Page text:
Play DX editor Dario Monferini died on October 17, 2022, at the age of 72
Remembering Dario Monferini, Play-DX editor
Dario Monferini has died after a long illness at Centro Girola close to his home in Milano. He was best known for being a DXer and editor of the PlayDX newsletter (and later the Play-DX blog) that he founded in 1975. He has been hospitalised and trying to recover at Centro Girola in Milano for several months before his sudden death on Monday, October 22, 2022.
Dario suffered a few strokes since June 2020 and became isolated at Centro Girola during COVID. Unfortunately, his medical situation never improved, as he spent COVID wholly isolated inside the rehabilitation centre and could not get back onto his feet for the last two years.
Since early September 2020, Dario has been recovering in a hospital in Bollate, just outside Milan. He could not walk and could only move around in a wheelchair. It was not an easy job to get in touch with him because he initially did not have a phone or PC. As Dario does not have a direct family, he was put under legal supervision, and a lawyer took care of his affairs.
During most of 2020 and 2021, visitors were not allowed in hospitals due to COVID-19. As a result, communication with Dario was not easy and very intermittent, as sometimes Dario could not recharge his phone for days. Dialling and answering calls were also difficult for him due to reduced mobility.
In late October 2020, Dario had a second stroke, but his mind remained strong and active. A few friends managed to visit him after the COVID isolation, including his long-time friend and EDXC Assistant Secretary General Christian Ghibaudo. We at NEXUS-IBA managed to keep in contact through the occasional phone call and WhatsApp and smuggled a massive package of sweets for Christmas into his rehabilitation centre.
Dario Monferini’s early days as a DXer and DX radio editor
Dario Monferini became a Dxer and started listening to foreign Medium Wave stations in 1970. Initially, he started listening to MW station from Spain. He sent letters and reception reports to several radio stations and started collecting many “souvenirs” that were usually sent to him with a station’s QSL card.
After that, he upgraded his receiver and got passionate about receiving DX signals on Shortwave from South America. He particularly enjoyed listening to the joyful music of fare-away countries.
It was in 1980 that he started his collaboration with the Italian Millecanali radio magazine, a well-known publication in Italy. Radio stations were growing in number along the Italian peninsula at that time.
His task was to create a database of all private radio stations on FM that were growing in number along the Italian peninsula. At that time, he had no computer, only pencil and paper and his faithful typewriter that he also used to edit his homemade weekly editions of the Play DX magazine.
After that, Dario started collecting QSL cards, pennants and stickers from stations broadcasting on Medium Wave and Shortwave worldwide, not only stations broadcasting in Spanish as he did at the beginning of his career as a DXer.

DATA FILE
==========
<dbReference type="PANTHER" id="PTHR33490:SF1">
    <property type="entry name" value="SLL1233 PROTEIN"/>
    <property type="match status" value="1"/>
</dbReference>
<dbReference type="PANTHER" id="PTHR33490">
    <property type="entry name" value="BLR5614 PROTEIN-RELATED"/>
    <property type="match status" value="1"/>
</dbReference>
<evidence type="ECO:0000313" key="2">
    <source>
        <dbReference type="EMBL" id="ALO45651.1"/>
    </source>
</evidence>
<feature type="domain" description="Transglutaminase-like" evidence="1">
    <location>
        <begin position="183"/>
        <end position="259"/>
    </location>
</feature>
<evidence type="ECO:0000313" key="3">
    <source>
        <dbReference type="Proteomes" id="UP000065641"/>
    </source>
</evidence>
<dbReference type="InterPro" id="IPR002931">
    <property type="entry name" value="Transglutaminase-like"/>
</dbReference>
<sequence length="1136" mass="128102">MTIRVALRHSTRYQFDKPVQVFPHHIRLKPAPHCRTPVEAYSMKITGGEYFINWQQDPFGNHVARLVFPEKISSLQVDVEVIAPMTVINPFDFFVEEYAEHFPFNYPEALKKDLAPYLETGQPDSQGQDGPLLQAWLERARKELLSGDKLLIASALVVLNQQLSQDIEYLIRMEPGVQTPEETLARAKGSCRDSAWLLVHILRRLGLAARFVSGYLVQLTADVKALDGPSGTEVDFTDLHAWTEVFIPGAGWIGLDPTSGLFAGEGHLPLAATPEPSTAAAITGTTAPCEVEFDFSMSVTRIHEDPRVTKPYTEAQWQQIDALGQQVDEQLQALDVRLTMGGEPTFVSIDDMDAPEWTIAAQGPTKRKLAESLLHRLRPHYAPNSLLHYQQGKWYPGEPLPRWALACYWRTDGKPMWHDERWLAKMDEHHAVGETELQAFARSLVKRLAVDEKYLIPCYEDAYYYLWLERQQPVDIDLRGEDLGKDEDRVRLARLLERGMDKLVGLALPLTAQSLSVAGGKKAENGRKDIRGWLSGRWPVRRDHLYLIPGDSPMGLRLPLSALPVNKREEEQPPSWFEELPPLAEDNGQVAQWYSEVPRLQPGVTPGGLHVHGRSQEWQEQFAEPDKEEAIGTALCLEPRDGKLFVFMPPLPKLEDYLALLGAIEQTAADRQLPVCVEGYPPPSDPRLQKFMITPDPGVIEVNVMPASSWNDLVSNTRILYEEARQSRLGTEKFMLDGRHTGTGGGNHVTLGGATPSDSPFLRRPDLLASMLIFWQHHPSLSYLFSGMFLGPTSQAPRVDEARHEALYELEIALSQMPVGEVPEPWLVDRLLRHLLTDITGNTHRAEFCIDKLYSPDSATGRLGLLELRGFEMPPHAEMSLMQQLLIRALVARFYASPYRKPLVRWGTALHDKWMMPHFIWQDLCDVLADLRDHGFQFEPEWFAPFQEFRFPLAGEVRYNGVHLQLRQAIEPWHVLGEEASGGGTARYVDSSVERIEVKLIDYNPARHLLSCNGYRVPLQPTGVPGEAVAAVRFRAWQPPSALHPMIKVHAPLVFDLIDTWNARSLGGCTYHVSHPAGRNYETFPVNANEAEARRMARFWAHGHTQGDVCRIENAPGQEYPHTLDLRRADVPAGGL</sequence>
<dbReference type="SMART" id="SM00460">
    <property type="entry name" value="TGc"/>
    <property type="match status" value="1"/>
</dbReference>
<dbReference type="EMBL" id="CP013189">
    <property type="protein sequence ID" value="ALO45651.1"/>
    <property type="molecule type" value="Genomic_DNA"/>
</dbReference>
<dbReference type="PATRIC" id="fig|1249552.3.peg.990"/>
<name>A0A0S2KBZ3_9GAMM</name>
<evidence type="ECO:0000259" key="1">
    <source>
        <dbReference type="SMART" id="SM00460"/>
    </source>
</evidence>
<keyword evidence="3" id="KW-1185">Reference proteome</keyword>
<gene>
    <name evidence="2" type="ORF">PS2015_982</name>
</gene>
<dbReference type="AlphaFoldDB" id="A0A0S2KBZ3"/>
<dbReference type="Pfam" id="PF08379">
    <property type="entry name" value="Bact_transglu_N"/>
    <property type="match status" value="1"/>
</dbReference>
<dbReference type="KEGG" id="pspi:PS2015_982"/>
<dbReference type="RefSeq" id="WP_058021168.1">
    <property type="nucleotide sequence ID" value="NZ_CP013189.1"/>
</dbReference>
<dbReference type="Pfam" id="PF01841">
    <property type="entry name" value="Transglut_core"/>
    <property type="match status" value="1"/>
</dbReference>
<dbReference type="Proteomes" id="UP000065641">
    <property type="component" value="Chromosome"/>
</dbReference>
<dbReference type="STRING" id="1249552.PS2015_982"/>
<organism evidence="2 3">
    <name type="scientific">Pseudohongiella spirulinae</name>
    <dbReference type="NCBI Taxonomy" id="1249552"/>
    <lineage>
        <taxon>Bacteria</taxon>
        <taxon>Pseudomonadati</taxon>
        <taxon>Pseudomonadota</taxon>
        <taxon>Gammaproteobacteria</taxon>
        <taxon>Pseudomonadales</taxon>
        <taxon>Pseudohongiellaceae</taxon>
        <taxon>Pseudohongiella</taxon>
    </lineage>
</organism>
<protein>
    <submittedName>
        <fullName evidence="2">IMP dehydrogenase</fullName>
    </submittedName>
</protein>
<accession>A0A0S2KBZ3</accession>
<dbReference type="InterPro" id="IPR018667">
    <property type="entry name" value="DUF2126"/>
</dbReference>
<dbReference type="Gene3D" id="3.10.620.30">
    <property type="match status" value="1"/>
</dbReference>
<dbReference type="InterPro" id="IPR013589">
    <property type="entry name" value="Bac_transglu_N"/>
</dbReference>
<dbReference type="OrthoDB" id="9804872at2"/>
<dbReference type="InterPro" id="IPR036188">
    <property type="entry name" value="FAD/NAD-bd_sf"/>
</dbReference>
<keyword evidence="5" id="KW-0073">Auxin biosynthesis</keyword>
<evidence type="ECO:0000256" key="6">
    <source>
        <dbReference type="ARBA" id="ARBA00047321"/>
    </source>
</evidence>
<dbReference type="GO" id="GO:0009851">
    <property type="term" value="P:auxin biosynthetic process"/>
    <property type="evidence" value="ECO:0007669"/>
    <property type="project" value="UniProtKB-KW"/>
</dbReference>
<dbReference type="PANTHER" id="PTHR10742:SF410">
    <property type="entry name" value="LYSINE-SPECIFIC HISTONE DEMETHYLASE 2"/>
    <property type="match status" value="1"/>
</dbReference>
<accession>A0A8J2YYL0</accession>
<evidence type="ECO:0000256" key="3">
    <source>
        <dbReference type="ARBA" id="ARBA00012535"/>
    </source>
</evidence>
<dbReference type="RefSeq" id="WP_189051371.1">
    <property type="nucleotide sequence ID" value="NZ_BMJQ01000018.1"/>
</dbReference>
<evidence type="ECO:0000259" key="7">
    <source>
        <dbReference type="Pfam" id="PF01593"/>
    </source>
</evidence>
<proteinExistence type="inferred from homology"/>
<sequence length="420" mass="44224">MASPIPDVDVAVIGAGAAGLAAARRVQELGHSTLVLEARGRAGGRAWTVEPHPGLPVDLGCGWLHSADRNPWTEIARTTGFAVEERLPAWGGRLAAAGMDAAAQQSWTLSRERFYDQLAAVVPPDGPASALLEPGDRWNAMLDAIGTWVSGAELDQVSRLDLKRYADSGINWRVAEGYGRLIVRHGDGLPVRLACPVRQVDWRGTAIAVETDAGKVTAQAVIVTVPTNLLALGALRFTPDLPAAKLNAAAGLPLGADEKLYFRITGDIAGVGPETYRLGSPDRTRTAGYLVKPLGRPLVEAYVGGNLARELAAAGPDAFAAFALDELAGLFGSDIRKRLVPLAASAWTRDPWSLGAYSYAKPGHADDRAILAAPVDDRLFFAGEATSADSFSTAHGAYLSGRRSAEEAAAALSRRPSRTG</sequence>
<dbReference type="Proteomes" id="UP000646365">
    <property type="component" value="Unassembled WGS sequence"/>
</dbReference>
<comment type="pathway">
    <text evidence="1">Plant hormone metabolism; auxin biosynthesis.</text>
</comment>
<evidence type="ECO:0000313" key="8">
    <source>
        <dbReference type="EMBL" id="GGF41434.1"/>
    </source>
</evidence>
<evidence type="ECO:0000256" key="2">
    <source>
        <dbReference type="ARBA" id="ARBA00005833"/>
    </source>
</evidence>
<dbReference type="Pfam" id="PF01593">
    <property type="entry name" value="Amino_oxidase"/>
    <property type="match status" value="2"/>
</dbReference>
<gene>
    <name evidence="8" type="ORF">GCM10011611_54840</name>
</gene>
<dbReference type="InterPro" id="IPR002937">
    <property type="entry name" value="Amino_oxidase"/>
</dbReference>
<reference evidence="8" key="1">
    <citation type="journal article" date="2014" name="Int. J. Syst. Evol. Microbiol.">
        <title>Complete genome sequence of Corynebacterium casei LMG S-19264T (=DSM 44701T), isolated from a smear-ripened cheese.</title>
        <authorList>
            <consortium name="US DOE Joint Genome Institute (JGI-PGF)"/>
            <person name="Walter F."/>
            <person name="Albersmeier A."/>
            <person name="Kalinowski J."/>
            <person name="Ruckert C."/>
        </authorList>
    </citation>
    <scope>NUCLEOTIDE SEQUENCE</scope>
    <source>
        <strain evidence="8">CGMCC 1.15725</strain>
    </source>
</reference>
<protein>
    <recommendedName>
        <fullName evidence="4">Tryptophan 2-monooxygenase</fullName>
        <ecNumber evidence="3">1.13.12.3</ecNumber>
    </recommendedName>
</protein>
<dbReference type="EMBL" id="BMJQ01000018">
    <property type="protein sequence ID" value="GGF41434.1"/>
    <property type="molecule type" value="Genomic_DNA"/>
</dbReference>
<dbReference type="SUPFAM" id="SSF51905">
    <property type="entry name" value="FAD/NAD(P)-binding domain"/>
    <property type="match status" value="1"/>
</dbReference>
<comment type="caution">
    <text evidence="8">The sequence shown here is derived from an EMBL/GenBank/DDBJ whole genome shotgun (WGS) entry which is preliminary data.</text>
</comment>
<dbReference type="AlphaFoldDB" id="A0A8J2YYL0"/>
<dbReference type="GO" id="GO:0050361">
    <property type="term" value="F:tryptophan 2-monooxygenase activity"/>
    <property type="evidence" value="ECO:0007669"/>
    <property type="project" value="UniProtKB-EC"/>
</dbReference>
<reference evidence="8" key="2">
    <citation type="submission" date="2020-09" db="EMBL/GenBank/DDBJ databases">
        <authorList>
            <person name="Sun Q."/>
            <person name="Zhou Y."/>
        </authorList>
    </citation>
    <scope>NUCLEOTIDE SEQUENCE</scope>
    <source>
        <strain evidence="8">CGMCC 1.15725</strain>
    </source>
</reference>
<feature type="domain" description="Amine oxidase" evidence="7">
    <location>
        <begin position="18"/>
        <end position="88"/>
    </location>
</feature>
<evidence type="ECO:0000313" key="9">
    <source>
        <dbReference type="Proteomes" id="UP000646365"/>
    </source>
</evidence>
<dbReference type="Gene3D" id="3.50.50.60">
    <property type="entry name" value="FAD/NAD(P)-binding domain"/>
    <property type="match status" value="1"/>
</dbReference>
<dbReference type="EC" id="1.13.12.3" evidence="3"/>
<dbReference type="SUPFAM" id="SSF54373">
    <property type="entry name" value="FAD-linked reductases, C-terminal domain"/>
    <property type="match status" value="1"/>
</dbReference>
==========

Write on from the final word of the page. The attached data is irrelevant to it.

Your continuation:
The late ’90s and 2000’s
In 1990 and after 2000, several shortwave stations closed down transmissions, especially smaller stations in South America, mainly due to a lack of spare parts for their transmitters. So Dario’s interest moved again to listening to distant signals from FM radio stations, often brought in from thousands of kilometres by troposphere-enhanced reception caused by E-skip or meteor scatter.
Tropospheric ducting happens when a temperature inversion in the troposphere (the lowest layer of the atmosphere) helps FM/TV signals travel farther than usual. A temperature inversion is a reversal of the average decrease in temperature with height caused by several factors, including cooling due to adiabatic contraction and warming due to sunlight. This phenomenon can generate radio waves to be refracted towards the Earth rather than up into space, known as tropospheric propagation.
Dario travelled a lot, especially during the summer, to better listen to this type of long-distance FM propagation, i.e. in the Balearic islands in Spain, Scandinavia and far away in Peru, New Zealand and Canada. Dario has been a member of the European DX Council for several years. We spent some time with him at the latest EDXC meeting in Andorra in September 2019. That was Darios’ last trip before COVID-19 and his hospitalisation.
Dario Monferini has also been writing for the Italian magazine Monitor and cooperated with the World Radio & TV Handbook (WRTH), which he secured in multiple copies and also made available to Italian listeners at discounted prices.
Dario has also been a radio producer. For some time, he edited a radio edition of the Play DX magazine that was broadcasted over IRRS-Shortwave on 9815 kHz back in 1989 and 1990.
In lasting memory of Dario Monferini
The death of Dario Monferini has come as a shock to those involved in shortwave radio. Blogs announced the passing of Dario on the morning of October 17, 2022, after the news was spread rapidly via social media. Dario was a well-known DXer worldwide whose contribution to the hobby is well-documented.
In memory of Dario Monferini, we are scheduling replays of some of his broadcasts in Italian and English during the weekends of October 22-23 and October 28-29, 2022, on our Shortwave and Medium Wave frequencies and via streaming.
Dario’s funeral was held on Thursday, October 20, 2022, at the Church of San Nicola Vescovo, at 08:30 AM in via Livigno 21, Milano.
RIP, and thanks for all the excellent work promoting radio and DXing worldwide. Stay tuned, Dario, and please, send us another reception report from Heaven!